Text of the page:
Turning the child welfare system upside down in Colorado isn’t easy, or cheap (CO Sun)

The 2018 law, called the Family First Prevention Services Act, is based on a simple premise: It’s healthier for children to live with relatives or in families than in what’s called “congregate care.”

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Opinion: Make a difference in the life of a child in need. Become a special advocate (CO Sun)

“…our brave guest paused and, with sadness mixed with a touch of anger, said she spends every waking moment ‘trying to shed the shackles of the child welfare system. Every. Day.’”

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From the CO Sun: Let’s help struggling families before bad situations spiral into abuse and neglect

The depth of trauma each child has experienced is significant. The abuse is profound and their case files are not easy to read. I meet many of these children and see the pain on their faces, in their eyes, in their mannerisms and in their behaviors — which range literally across the spectrum from angry and violent to meek and silent.

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"Rewiring Child Welfare in Colorado" fr. Chronicle of Social Change

What troubles me the most are the missed opportunities along each child’s bumpy path prior to becoming child welfare involved; moments in time where alternatives could have been explored.

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Police Contacts in Denver and Boulder Counties: Celebrating 62%

“…numbers don’t tell us the story, or any story at all. They tell us where to look for the story—and the story within the story.”

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With Everyone...Forever

I believe we can build the world that we all imagine. Where forgiveness and hope, reconciliation and healing, flood over us and cleanse us all.

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Rewiring Child Welfare

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HB18 - 1003: The Opioid Prevention Program to Improve Young Lives

On March 13th, Tennyson Center CEO, Ned Breslin, was asked to testify to the Colorado General Assembly regarding the opioid crisis and the effects we see on the children and families we serve at Tennyson Center.


Trauma Doesn't Take Summer Vacation

At Tennyson Center, our staff maintains engaging and effective programming through the summer months to address this challenge. We employ trauma-informed, experiential learning techniques such as our “Challenge by Choice” initiative that combines therapeutic support with Outward Bound-style adventures; horticulture through our healing garden and theme-based instruction like sports, electronics and others. Our Acute Skills for People with Emotional Needs (ASPEN) program also maintains meaningful programming in the summer for kids with autism spectrum and intellectual/developmental disorders.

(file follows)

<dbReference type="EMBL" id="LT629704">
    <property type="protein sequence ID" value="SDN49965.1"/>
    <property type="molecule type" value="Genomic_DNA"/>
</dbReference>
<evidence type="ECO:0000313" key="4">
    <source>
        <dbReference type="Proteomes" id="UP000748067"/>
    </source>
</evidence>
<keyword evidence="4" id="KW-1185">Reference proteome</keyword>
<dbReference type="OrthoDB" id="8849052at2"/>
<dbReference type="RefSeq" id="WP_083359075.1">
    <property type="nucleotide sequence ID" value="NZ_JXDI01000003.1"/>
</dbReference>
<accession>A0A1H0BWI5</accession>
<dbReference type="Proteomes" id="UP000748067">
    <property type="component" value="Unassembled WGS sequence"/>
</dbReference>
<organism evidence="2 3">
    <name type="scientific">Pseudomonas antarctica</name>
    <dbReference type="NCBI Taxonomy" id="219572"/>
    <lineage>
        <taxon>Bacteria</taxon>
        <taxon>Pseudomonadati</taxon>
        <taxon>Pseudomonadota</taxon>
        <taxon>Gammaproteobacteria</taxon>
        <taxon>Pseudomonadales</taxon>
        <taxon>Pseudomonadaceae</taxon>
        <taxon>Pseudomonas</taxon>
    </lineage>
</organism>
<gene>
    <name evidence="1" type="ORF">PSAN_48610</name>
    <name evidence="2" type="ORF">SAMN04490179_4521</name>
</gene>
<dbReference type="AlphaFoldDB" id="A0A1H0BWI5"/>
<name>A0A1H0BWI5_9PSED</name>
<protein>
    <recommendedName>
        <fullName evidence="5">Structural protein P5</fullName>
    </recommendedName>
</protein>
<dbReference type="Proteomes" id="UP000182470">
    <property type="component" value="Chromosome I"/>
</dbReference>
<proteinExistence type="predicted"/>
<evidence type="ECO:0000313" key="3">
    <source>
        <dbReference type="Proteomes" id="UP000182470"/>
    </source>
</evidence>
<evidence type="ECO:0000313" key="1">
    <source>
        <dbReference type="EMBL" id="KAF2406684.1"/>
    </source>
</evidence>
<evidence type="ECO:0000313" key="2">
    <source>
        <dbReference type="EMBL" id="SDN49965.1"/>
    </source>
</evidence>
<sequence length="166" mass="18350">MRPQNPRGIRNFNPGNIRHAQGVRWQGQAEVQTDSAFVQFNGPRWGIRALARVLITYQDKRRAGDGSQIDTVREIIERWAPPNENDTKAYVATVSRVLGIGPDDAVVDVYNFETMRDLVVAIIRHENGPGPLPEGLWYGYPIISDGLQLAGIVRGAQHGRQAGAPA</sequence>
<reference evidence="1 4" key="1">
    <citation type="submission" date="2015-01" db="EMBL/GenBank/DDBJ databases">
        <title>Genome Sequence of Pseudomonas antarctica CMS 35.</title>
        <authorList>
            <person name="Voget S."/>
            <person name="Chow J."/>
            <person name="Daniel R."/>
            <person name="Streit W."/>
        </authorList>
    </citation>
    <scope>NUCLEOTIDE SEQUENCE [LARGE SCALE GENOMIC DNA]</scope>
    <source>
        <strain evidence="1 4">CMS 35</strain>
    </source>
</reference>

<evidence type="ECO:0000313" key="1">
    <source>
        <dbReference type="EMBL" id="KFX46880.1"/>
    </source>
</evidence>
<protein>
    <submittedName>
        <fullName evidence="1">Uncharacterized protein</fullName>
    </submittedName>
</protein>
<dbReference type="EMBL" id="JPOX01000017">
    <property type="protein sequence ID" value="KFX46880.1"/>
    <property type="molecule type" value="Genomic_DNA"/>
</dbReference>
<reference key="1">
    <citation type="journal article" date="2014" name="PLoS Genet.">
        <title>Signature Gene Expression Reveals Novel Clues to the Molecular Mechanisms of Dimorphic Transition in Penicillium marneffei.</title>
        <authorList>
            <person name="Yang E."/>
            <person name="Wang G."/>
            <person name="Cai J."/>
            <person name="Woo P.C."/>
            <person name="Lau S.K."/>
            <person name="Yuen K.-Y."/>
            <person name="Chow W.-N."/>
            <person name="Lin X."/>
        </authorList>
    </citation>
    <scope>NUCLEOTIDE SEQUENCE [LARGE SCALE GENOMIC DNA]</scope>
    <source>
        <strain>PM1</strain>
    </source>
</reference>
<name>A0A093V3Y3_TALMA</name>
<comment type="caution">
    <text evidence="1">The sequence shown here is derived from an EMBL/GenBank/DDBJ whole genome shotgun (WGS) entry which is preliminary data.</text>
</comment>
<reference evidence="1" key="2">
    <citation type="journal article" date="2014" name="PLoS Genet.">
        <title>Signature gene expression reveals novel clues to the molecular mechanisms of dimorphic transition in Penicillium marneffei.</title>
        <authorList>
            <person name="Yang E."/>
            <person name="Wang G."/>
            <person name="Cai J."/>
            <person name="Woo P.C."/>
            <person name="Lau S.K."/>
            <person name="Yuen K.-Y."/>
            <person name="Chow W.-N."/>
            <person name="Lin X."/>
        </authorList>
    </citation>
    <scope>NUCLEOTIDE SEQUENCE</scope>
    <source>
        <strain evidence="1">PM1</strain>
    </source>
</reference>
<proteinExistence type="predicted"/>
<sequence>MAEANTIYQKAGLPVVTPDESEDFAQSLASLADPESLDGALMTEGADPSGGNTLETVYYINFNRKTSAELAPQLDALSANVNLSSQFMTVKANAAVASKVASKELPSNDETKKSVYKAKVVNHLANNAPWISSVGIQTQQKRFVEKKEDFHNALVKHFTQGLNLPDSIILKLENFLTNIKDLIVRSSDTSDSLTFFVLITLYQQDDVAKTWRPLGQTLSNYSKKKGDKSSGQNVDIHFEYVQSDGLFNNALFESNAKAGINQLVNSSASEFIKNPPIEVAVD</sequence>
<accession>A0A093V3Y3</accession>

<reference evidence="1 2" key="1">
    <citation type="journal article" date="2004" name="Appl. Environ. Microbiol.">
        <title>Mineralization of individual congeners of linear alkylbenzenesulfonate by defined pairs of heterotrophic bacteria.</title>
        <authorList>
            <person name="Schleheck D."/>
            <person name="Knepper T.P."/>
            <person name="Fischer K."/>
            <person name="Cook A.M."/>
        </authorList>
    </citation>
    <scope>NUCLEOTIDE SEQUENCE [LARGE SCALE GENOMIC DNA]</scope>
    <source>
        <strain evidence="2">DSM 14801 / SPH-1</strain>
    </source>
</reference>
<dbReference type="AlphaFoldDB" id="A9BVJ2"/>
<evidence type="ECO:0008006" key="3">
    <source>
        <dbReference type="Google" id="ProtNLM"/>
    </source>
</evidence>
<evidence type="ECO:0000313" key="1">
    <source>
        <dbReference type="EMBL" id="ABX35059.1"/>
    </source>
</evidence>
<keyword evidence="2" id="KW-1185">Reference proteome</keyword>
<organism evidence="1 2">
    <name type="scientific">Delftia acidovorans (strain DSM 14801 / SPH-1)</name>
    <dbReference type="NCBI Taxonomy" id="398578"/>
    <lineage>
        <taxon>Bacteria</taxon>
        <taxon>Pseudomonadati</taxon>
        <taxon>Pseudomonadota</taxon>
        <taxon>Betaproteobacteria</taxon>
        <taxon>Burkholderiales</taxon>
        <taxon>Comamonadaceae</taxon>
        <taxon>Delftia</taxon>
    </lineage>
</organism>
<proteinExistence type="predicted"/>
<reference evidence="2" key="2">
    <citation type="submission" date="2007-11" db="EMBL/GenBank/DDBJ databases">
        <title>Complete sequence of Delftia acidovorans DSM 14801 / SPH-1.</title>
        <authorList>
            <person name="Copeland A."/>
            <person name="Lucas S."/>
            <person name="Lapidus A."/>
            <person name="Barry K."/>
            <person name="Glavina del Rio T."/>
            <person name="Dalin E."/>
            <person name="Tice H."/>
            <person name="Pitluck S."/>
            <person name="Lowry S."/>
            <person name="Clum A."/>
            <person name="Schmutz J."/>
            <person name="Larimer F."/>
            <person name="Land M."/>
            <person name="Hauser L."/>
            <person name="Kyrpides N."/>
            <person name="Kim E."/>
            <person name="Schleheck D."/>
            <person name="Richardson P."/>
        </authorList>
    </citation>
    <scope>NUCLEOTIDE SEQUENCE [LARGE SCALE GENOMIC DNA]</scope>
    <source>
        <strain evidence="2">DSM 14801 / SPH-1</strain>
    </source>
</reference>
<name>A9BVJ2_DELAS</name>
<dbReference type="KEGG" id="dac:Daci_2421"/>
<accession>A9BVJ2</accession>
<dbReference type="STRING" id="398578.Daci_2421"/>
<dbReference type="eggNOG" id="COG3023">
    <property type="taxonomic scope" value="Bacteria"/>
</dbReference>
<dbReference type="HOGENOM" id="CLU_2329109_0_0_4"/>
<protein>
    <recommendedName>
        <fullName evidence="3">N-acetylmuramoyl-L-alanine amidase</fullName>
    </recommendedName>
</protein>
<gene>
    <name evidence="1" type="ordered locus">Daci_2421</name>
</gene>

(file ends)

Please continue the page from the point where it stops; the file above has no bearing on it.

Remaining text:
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Imagine your child has been struggling for months. Perhaps aggression, perhaps suicidal ideation, perhaps defiance or depression. He is in trouble at school, fighting with siblings, causing stress on your marriage and on the whole family. On top of that, you’re in danger of losing your job from having to take off work to help with crises all the time. You don’t have many supports and the bills are piling up. Finally you get referred for therapy services- only to find out that first you will have to wait 6-8 weeks on a waitlist. You know there is no way you and your child will be able to maintain for that long. The way things have been going, your child may end up in the hospital or in police custody soon, or you may lose your job. You simply cannot wait…

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Tennyson Guest Blog on CO4Kids!

There aren’t any cookie-cutter kids. Join us in refusing to give them cookie-cutter services. Read our guest blog post on CO4Kids

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Lettuce Turnip the Beet...On Science Education

Since last spring, students have participated in growing their own food by planting, watering, and weeding the garden. As we embark on a new school year, we will continue to use this space as a laboratory for hands-on learning.


A Sea of Blue at Tennyson Center

I did my best to prepare myself for the emotions I would feel on that Saturday, but nothing can prepare you for the emotion you feel when the buses arrive. The energy was positive and powerful. People were excited and ready to work. They asked questions of our programs and services, wanting to know about our kiddos and the positive impact they would be making.

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Reflections on an Important and Emotional Month

I imagine there are too many kids in trouble still hiding under beds, trying to disappear into their covers or closets, not sleeping for fear that someone will walk in on them at night as happened before, and whose terror level rises as their parents enter darker alcohol and drug induced mindsets that truly put kids’ lives and wellbeing at risk.